When a hockey team hasn't made the playoffs for eight years, loses an average of more than $2.5 million a season and has been put on the auction block by its owner, there's plenty of blame to go around.

The Capitals' Mike Palmateer is willing to accept some of it.

"There are a lot of people you can fault when something like this happens," said Palmateer, a goalie with the Capitals the last two years. "But you can probably blame the players themselves, I guess, because if we had had a winning team we would have never gotten into this situation."

Palmateer summed up the players' reaction to owner Abe Pollin's recent attempts to unload the team for an asking price of $7.5 million: "We just have our fingers crossed."

Like Palmateer, most of the players reached this week said they were very much in the dark about the Capitals' apparent change of fortune. Pollin has always been willing to ride out the team's bad luck before. But $20 million in losses and a 163-375-102 record is a lot of bad luck.

Still, a recent groundswell of fan support has prompted Pollin to reconsider his publicly stated intention to sell the team. Late last week, the Capitals' owner told an organizer of the Save the Caps Committee that if public support for the team continues to run high for the next two weeks, it might be enough to keep the team here.

Pollin told organizer Larry White that he had received hundreds of letters and phone calls, but did not explain how such interest could help save the franchise.

"From a player's standpoint, there is very little you can do but sit and hope and wait," said Pat Riggin, whom the Capitals acquired along with Ken Houston in a trade with Calgary last month. "You have to sympathize with the owner because he's lost all that money. If the club can just win some games, there's no reason why it can't make money."

Bobby Carpenter, one of the Capitals counted on by Pollin to lead the team to respectability, was sympathetic, too.

"I can understand where Mr. Pollin's coming from, and I can't really blame him," said Carpenter, the team's No. 1 draft choice last year. "For Mr. Pollin, it's purely a business deal. And it's just not panning out."

Riggin has been through this before.

The goalie was with Atlanta when the Flames moved to Canada. "You never heard too much about it (financial trouble) there, but all you had to do was look around at the stands to know the team was in trouble.

"Washington, though--I remember playing the Caps in the last or next-to-last game of the 1980 season, and if they'd won, they would have made the playoffs. There were 16,000 people in the building. People followed the team, they supported it so well, considering it never made the playoffs. I always think of the Caps with that big crowd," Riggin said.

While they assigned blame liberally, most players said they could hardly fault the fans.

"Hockey would certainly go there if they could just come up with a winning team," Carpenter said.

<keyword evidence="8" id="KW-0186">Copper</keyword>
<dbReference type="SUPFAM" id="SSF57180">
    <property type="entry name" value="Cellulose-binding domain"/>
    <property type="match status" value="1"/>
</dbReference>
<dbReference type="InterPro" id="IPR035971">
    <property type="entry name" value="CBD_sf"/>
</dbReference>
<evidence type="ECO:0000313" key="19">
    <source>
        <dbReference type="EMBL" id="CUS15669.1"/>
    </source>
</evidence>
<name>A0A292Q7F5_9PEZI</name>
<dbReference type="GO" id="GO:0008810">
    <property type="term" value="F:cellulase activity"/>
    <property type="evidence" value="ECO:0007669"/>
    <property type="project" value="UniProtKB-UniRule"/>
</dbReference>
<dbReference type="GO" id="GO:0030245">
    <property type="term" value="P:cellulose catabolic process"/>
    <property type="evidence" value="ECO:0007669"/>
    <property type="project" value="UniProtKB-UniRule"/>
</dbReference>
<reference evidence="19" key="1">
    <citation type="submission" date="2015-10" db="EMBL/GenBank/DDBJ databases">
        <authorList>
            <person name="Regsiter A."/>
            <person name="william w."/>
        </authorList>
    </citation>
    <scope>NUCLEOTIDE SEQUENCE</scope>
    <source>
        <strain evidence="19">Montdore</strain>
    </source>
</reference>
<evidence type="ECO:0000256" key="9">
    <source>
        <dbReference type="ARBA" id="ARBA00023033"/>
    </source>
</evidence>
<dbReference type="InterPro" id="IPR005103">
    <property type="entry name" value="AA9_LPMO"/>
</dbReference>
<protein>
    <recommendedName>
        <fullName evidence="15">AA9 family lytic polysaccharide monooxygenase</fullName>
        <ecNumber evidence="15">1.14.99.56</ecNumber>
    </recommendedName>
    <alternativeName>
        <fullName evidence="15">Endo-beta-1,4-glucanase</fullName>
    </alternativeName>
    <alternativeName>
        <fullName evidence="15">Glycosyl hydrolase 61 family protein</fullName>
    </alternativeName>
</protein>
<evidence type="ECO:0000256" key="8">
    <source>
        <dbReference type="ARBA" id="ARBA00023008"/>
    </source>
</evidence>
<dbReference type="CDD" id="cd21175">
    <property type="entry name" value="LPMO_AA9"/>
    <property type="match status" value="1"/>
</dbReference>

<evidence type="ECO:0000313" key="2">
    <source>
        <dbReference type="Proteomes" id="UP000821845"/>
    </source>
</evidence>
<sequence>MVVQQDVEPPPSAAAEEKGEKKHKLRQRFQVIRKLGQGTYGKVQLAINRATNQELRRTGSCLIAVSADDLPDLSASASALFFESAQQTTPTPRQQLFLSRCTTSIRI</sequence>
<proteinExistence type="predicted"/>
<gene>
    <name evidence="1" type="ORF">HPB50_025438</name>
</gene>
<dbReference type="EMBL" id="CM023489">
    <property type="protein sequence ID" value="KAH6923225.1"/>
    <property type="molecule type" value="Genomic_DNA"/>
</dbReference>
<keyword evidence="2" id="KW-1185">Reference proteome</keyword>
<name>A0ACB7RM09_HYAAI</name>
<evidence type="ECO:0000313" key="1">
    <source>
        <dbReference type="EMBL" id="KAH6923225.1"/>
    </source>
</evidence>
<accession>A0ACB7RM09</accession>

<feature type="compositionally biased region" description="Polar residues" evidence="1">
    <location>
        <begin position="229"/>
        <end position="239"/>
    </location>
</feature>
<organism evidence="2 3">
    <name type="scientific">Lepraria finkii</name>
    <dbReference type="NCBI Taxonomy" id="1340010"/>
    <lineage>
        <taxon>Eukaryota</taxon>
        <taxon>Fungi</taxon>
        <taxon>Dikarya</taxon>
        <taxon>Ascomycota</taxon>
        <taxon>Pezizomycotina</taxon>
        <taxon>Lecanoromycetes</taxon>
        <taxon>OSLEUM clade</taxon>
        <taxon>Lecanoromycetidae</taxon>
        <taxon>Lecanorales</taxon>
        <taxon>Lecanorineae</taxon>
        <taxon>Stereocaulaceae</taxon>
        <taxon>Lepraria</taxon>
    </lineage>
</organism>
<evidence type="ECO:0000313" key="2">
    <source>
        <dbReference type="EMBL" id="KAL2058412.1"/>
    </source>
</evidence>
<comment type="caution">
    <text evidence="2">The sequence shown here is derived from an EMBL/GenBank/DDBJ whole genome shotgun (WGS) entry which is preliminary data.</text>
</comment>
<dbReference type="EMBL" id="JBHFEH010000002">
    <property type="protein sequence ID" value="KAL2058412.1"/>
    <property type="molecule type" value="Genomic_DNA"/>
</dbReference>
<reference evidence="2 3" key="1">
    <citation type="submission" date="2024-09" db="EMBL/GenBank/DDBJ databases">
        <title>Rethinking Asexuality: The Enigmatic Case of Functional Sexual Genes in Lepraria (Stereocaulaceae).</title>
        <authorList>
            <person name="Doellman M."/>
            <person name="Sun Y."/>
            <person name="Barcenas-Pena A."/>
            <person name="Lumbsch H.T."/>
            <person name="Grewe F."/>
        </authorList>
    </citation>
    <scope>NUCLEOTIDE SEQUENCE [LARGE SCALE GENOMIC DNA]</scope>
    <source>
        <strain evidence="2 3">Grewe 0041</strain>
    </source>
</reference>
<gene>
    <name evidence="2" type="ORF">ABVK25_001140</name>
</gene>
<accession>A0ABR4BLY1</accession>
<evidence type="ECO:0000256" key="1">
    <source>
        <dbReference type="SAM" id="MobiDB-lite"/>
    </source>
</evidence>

"The fans are probably the best thing the Caps have going for them," said Ryan Walter, a team captain and veteran of four years with the Capitals. "They've been very patient and given us a lot of support, considering."

Most players still hold out hope for the franchise that Pollin once promised would remain in Washington until the year 2000. But not much.

"We've all seen some problems, but I never thought it was bad enough to worry about," Palmateer said. "This kind of thing (selling the team) never even struck my mind until last month, and then it became something to be afraid of."

"It would be a shame if the whole thing ended like this," Walter said. "Everybody laughs at you when you're positive, but we're not far off. When you go through hard times, you come away with a lot of pride. They say losing builds character. Well, we've built a lot of character."

Scott Stevens agrees with Walter--although he might not know any better.

Stevens, the team's No. 1 draft choice this year, says Washington "seems like a nice city." But Stevens has never been here and can't recall ever seeing the Capitals play. So he's a little more easily deluded.

"They're young, and could move up really fast the way the Islanders did," he said. "You never know."

For now, with the season three months away, the players are in limbo, wondering whether Pollin's commitment is strong enough to weather the latest squall.

"I don't want to think about the team maybe moving," Riggin said. "While playing in Atlanta and Calgary, I rented homes in those places. I bought a place in London, Ontario, where I spend summers. But hopefully that will change with the success of the Caps. I hope to make my home in Washington year-round."

But Walter, whose identity is more sewn up in the Capitals than most players', was more pragmatic.

"We will go where he tells us. Our fate is in his hands," Walter said. "Mr. Pollin has always been very fair, and there's just not much left for him to do.

"If he sold us, everybody would certainly be disappointed. After all, this is our team and our destiny. But if he sells us, that's it. We pick up and away we go."